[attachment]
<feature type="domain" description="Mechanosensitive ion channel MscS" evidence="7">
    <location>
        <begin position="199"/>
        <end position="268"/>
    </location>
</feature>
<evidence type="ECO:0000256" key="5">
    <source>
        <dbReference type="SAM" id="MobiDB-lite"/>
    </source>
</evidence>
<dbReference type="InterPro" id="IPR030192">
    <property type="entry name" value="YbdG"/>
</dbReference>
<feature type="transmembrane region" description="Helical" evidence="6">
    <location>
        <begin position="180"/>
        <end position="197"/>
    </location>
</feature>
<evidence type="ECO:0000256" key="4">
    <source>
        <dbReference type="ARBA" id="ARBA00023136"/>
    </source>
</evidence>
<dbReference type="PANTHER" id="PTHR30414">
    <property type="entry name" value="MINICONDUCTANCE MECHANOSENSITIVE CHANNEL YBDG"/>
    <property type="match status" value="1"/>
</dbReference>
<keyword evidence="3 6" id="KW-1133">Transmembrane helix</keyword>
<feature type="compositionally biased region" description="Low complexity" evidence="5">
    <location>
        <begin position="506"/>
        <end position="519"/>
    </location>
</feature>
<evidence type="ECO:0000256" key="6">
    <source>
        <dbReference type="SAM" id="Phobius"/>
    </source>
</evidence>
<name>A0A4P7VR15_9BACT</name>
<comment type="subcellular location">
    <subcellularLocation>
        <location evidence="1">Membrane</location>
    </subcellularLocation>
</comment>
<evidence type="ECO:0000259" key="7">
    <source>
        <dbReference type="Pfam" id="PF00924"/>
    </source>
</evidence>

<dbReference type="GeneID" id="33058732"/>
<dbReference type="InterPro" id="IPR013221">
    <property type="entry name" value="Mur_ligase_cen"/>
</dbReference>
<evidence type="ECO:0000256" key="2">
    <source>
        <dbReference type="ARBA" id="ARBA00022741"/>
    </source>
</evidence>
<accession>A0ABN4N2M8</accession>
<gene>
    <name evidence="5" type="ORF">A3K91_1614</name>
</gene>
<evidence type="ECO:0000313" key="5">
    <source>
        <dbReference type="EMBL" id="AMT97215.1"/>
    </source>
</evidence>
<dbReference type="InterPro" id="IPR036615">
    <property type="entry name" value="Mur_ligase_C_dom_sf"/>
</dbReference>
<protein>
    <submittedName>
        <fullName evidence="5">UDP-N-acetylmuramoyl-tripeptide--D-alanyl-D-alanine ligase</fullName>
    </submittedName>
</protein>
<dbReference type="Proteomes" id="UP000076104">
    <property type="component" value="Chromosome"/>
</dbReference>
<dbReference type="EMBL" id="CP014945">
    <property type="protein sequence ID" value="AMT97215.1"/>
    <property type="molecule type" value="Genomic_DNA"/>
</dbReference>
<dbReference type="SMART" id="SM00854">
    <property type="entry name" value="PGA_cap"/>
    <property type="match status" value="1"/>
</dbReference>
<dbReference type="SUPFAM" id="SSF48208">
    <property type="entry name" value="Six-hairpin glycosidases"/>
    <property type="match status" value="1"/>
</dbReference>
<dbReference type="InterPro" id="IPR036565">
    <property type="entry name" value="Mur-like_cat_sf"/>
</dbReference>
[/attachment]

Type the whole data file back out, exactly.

<feature type="domain" description="Mechanosensitive ion channel MscS" evidence="7">
    <location>
        <begin position="199"/>
        <end position="268"/>
    </location>
</feature>
<evidence type="ECO:0000256" key="5">
    <source>
        <dbReference type="SAM" id="MobiDB-lite"/>
    </source>
</evidence>
<dbReference type="InterPro" id="IPR030192">
    <property type="entry name" value="YbdG"/>
</dbReference>
<feature type="transmembrane region" description="Helical" evidence="6">
    <location>
        <begin position="180"/>
        <end position="197"/>
    </location>
</feature>
<evidence type="ECO:0000256" key="4">
    <source>
        <dbReference type="ARBA" id="ARBA00023136"/>
    </source>
</evidence>
<dbReference type="PANTHER" id="PTHR30414">
    <property type="entry name" value="MINICONDUCTANCE MECHANOSENSITIVE CHANNEL YBDG"/>
    <property type="match status" value="1"/>
</dbReference>
<keyword evidence="3 6" id="KW-1133">Transmembrane helix</keyword>
<feature type="compositionally biased region" description="Low complexity" evidence="5">
    <location>
        <begin position="506"/>
        <end position="519"/>
    </location>
</feature>
<evidence type="ECO:0000256" key="6">
    <source>
        <dbReference type="SAM" id="Phobius"/>
    </source>
</evidence>
<name>A0A4P7VR15_9BACT</name>
<comment type="subcellular location">
    <subcellularLocation>
        <location evidence="1">Membrane</location>
    </subcellularLocation>
</comment>
<evidence type="ECO:0000259" key="7">
    <source>
        <dbReference type="Pfam" id="PF00924"/>
    </source>
</evidence>

<dbReference type="GeneID" id="33058732"/>
<dbReference type="InterPro" id="IPR013221">
    <property type="entry name" value="Mur_ligase_cen"/>
</dbReference>
<evidence type="ECO:0000256" key="2">
    <source>
        <dbReference type="ARBA" id="ARBA00022741"/>
    </source>
</evidence>
<accession>A0ABN4N2M8</accession>
<gene>
    <name evidence="5" type="ORF">A3K91_1614</name>
</gene>
<evidence type="ECO:0000313" key="5">
    <source>
        <dbReference type="EMBL" id="AMT97215.1"/>
    </source>
</evidence>
<dbReference type="InterPro" id="IPR036615">
    <property type="entry name" value="Mur_ligase_C_dom_sf"/>
</dbReference>
<protein>
    <submittedName>
        <fullName evidence="5">UDP-N-acetylmuramoyl-tripeptide--D-alanyl-D-alanine ligase</fullName>
    </submittedName>
</protein>
<dbReference type="Proteomes" id="UP000076104">
    <property type="component" value="Chromosome"/>
</dbReference>
<dbReference type="EMBL" id="CP014945">
    <property type="protein sequence ID" value="AMT97215.1"/>
    <property type="molecule type" value="Genomic_DNA"/>
</dbReference>
<dbReference type="SMART" id="SM00854">
    <property type="entry name" value="PGA_cap"/>
    <property type="match status" value="1"/>
</dbReference>
<dbReference type="SUPFAM" id="SSF48208">
    <property type="entry name" value="Six-hairpin glycosidases"/>
    <property type="match status" value="1"/>
</dbReference>
<dbReference type="InterPro" id="IPR036565">
    <property type="entry name" value="Mur-like_cat_sf"/>
</dbReference>